The African Mist

Foreword

The African Mist started 5 years ago as a pitiful attempt at an ode to my childhood – the colourful characters minus the brutal violence that occurs in most of the book. But it soon became clear to me that this story was much more as my characters struggled and then successfully broke from the bonds of my nostalgia to become fuller creatures in their own right. They spoke their own words and did their own thing until it became evident that my scope was limited.

I then released these creations to play in the science fiction genre and as they gleefully escaped from the restrictions of juvenile fiction – the style I had initially intended my narrative to follow – I soon found that I needed a new playground for them.

So the city complex was born, and with it a new direction for the story: what if this was all a story of a class war in Western Africa? The scene was thus set, but again my characters stopped my forward trajectory: what would happen if in this war you couldn’t truly root for the poor guys, because there were no clear good guys or bad guys? What would happen if the colour scheme was hard to separate, white from black, so that each character had different sides to them – the bad guys being capable of doing good things and the good guys sometimes being guilty of malicious acts of wanton violent terror? What if it didn’t matter who won anyway in the class war because the poor are just as bad and as corrupt as the rich? What then?

Well, in a nutshell, this is the story of the African Mist. It’s my first novel after my collection of short stories, The Mind that Father Made, and I hope you enjoy it. It is a tale of children growing up in a corrupt place so that their futures are jeopardised. In many ways it is the story of Africa, the story of unfulfilled dreams.

And now, I proudly present the African Mist.

PART ONE

ONE

I am fourteen. There’s really no way of knowing my age for sure, but after inferring from my friends’ ages I’m fairly confident of my guess. Down here in the basement all anyone is concerned about is survival. It’s not always bad; there are some good things that happen, but on the whole all I’m trying to do is keep from getting shot, or maimed. Like I said, I’m fourteen, so I’ve done quite well for myself. I had a good friend when I was about eight. Some armed robbers came into his parents’ allotted compartment, shot his father, and raped his mother. They should have let Kelechi go. He was only a child. They didn’t, and now he’s in heaven – at any rate that was what was said at his funeral.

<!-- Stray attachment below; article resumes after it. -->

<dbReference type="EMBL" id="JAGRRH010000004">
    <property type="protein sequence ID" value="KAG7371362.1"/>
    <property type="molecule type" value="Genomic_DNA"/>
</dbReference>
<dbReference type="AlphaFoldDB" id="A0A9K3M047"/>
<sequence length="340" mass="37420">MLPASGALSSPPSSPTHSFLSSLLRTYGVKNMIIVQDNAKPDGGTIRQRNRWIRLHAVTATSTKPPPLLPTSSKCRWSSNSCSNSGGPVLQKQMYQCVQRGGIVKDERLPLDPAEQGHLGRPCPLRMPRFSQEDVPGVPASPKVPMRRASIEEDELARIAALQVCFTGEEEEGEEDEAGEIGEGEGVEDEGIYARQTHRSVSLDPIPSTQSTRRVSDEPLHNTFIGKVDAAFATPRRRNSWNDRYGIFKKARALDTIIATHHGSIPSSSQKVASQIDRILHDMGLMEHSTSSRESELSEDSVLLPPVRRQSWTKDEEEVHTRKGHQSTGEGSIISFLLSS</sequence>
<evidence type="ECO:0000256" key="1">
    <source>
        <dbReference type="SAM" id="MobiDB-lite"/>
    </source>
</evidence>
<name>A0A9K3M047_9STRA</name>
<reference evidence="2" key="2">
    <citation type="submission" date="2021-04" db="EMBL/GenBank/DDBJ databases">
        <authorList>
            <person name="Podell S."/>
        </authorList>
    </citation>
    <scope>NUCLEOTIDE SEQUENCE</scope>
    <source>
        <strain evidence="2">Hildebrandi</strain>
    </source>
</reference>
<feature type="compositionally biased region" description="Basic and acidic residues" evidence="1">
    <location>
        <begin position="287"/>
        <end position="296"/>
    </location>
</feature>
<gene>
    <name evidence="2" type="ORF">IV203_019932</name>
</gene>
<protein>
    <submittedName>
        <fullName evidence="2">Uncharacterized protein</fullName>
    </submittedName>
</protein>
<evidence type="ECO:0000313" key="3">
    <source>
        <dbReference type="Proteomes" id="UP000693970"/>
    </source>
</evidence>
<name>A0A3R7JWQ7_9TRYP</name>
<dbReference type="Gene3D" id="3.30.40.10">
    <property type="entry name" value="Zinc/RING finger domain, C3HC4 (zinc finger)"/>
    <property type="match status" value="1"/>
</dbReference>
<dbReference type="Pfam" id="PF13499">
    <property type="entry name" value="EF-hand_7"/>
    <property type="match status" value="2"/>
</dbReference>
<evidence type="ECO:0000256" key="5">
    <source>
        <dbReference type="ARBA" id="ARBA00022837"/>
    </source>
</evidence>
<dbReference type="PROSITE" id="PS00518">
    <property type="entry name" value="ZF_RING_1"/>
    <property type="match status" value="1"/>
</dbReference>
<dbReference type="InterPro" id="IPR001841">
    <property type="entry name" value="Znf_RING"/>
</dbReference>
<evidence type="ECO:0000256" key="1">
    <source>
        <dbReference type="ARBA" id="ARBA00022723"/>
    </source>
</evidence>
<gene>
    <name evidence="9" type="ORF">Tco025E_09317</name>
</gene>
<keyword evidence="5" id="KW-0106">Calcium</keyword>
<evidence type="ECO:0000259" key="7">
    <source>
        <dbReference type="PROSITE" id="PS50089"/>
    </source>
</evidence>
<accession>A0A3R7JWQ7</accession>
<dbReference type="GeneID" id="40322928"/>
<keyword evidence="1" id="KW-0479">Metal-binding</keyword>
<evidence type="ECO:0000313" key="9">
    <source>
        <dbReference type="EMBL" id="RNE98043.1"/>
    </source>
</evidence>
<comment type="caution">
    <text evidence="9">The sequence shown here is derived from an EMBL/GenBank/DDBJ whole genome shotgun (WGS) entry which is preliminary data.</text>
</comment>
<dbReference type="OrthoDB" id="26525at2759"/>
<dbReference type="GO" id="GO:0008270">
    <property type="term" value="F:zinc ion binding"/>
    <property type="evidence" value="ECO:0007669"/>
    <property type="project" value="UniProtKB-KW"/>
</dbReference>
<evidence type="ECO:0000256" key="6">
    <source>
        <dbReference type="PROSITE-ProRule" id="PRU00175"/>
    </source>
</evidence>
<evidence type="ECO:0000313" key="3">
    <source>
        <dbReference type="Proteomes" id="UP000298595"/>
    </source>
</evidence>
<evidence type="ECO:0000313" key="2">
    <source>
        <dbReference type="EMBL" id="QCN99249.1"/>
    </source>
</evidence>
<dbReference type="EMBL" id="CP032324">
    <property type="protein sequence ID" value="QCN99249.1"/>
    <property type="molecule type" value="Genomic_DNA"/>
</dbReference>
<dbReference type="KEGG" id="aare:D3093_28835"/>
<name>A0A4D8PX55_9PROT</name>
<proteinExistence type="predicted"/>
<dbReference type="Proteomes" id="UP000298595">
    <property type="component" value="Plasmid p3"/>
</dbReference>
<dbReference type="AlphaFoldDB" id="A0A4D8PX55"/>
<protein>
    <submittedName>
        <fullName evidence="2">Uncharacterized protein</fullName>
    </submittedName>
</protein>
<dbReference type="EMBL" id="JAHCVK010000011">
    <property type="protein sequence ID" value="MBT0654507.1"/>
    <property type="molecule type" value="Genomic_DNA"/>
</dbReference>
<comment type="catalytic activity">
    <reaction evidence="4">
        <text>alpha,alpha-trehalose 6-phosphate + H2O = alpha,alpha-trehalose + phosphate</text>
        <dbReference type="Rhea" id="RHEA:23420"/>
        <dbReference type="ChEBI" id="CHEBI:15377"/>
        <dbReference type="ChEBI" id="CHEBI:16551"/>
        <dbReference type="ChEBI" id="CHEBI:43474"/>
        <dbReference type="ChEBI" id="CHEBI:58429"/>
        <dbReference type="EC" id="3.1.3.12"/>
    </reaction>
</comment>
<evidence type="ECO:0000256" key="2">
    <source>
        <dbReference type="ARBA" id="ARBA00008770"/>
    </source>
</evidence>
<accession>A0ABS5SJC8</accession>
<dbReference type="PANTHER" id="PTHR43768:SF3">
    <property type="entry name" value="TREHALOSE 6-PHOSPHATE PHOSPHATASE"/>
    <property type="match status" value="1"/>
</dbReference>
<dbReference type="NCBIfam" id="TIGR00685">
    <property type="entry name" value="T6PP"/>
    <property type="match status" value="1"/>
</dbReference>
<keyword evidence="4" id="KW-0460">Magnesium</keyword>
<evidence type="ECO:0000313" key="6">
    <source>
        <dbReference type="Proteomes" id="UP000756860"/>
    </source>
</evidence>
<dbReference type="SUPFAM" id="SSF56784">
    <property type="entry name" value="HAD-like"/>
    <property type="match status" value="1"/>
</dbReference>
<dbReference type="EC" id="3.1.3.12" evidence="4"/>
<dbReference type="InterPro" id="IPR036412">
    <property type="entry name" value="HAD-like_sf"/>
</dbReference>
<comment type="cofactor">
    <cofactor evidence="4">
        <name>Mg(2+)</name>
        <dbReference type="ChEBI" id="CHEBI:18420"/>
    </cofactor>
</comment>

‘I love you, Papa,’ I say to the man lying on the mattress on the ground. My voice is barely a whisper. It’s dangerous to wake him up from his nightmares. I did that once and he nearly choked me to death. But it wasn’t his fault. He was just afraid. We’re all afraid.

I leave our compartment and walk down the narrow hallway to the service lifts. It’s five in the morning and the boys are already up, all preparing to head up to Open City.

I take a deep breath as the rusty door opens, protesting loudly on hinges that need a good coat of grease.

‘Hey!’ a voice says behind me.

I turn around to see Charmbo. It’s a nickname, and you only need to look at him to know why he has it.

‘You beat me to the lifts again,’ he says with a grin, which shows his yellow teeth. ‘That’s the third time this week. How do you do it?’ He clutches a wooden cross with one hand, and fingers what look like chicken bones tied to a string with his other hand.

‘I don’t sleep very well these days,’ I say, straining to smile. ‘So I’m always up early.’

‘I went to the medicine man last night,’ Charmbo says, suddenly lowering his voice to a conspiratorial whisper. He digs through his many pockets until he finds what he’s looking for. ‘He gave me this.’ He shows me a piece of broken glass.

Charmbo allows me to take the piece of glass from him.

‘What’s it do?’ I ask, fascinated.

‘The babalawo says I just need to look at my reflection and I’ll disappear. That’ll keep me safe from all those monsters out there.’

I look impressed and Charmbo smiles.

‘But you have so many charms, Deji,’ I say, using his real name. ‘Couldn’t I have this one, just this once?’

Deji shakes his head. ‘I can’t do that. These charms cost a lot of money. They’ll get me wealth in the end and so I can break even and then move on to make a profit. But until then, I have to guard my investment.’

‘I’m telling you, Deji, I don’t feel lucky today. I’ll give it back to you after we get back.’

Deji shakes his head again even as a familiar voice announces over the loudspeakers: ‘You can now enter the lift. Move in an orderly fashion. Mind the gap. Mind the gap.’

The fifty or more children that have been awaiting this order begin to shuffle through the doors of the lift. I bump and shove in order to keep up with Charmbo. And the ubiquitous voice continues from the surrounding speakers, ‘Governor Felix Noah and his government continue to take the attacks on our female compatriots very seriously and so our girls will continue to be banned from resuming their duties with the rest of the workforce in Old City.’

‘Deji, I’m begging you, biko,’ I say, not letting up.

Charmbo again shakes his head. By now his stubbornness is getting to me. I hiss and throw the charm at him. He catches it, miraculously avoiding its sharp edges, and puts it back in his pocket.

I turn away from Charmbo in a show of anger. The lift starts up, shaking violently from side to side as it starts its ascent to the exit of the city complex.

 

TWO

I wipe the mist from the eyepiece of my headgear, and breathe normally through my gas mask. The others are all doing the same. We are professionals and have done this many times. I clutch Charmbo’s piece of glass in my fist and take my first steps today outside the city complex.

It’s a maze of structures and vehicles and people – all seem to be busy doing something or other.

‘Hey, you been briefed?’ a man says to me. Even in the gas masks you can always recognise an acquaintance. I don’t know this person, but guess him to be a scientist. They, like the rest of the elite, are the only ones who speak English here. Maybe it’s to remind us just how much more above us they all are.

‘Yes, sah!’ I reply to him in a meek voice.

‘Then you know the drill,’ the scientist returns. ‘Make your way down the column and board a flier.’